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Good/Best Online Photo School?

FORUMS Photography Talk by Genre General Photography Talk
Thread started 18 Jul 2003 (Friday) 08:47   
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excessnoise
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Anybody have any suggestions or better, any experience with online photography schools. I was checking out New York Institute of Photography. They are reasonable @ $1000 for the course. I checked AIU university. They have online but $$$$ 5400 per quarter. Ouch!

Post #1, Jul 18, 2003 08:47:29




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BOBinsane
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LOL, I don't know but since I got my first cheap digital camera in 2001 I've taken just about 14,000 pictures. And with my new camera with manual controls and features I've learned how to use them by reading the manual and just taking tons of pictures experimenting with settings.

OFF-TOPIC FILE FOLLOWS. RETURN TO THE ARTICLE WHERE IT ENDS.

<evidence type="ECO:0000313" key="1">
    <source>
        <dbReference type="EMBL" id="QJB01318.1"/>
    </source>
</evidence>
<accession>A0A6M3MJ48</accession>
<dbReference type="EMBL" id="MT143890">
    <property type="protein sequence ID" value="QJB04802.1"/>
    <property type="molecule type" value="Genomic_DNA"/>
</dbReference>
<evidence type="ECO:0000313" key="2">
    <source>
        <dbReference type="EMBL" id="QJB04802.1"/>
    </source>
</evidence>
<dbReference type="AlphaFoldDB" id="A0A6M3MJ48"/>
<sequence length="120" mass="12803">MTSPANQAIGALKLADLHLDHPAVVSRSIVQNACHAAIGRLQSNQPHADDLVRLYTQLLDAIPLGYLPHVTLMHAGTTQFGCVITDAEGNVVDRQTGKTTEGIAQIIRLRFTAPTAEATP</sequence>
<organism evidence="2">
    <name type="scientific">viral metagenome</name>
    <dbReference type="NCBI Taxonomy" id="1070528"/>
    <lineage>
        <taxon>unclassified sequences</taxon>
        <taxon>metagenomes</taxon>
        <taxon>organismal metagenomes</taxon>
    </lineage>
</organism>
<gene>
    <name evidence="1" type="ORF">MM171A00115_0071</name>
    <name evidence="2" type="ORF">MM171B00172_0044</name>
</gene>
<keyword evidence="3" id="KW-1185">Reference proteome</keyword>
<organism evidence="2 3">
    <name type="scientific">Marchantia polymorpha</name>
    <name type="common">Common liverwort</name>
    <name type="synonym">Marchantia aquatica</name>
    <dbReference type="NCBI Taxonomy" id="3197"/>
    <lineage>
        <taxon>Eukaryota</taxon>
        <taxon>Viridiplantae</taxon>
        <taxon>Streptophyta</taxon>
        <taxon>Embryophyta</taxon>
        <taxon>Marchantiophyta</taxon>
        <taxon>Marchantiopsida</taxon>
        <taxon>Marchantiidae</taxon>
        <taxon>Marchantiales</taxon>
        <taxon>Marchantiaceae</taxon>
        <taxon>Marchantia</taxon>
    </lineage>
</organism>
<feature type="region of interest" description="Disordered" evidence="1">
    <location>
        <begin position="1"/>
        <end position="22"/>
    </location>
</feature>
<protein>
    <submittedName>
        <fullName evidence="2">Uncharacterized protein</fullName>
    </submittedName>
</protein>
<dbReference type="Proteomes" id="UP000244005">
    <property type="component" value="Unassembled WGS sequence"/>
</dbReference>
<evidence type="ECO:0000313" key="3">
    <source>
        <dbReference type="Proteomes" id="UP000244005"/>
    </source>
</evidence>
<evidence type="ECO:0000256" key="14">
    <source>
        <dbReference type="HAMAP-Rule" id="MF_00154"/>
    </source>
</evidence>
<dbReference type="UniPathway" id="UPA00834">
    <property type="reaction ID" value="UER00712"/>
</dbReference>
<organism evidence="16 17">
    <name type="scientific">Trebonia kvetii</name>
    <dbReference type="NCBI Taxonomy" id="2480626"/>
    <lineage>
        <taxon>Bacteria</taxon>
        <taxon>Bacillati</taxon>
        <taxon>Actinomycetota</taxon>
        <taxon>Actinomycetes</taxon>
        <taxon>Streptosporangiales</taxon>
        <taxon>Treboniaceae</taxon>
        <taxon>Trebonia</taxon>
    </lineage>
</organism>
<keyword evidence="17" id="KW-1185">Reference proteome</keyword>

It's when you're out there shooting an interesting sunset or taking good pictures of you friends when you're learning and becomming experienced. And if the cost of these schools are that much and you want to learn to do studio photography, then in my opinion I would make a lot of space in my bedroom for specialized lighting and backdrop stuff with a nice tripod and I'm sure you already have a nice camera if you're going to take photo classes. And then just offer people to come over and take pictures of them, maybe a close neighbor holding their dog, or a guy holding his guitar. You don't have to find supermodels to be a good portrait photographer.

I don't know of any online "photo schools" but this website has some neat information to read if you want some help with the technical aspects of photography.
http://thephotocollege​.com/external link

but remember, photography isn't just a matter of holding a frame in time, but it's also a form of interaction and enjoying your surroundings. ;)

Post #2, Jul 18, 2003 18:34:56




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The ­ Photo ­ College
Hatchling
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Hi Bob,

Thanks for giving The Photo College a reference in your reply. TPC doesn't just specialize in film and digital cameras, we treat every student as an individual while tailoring our Course and Email support to each individual student.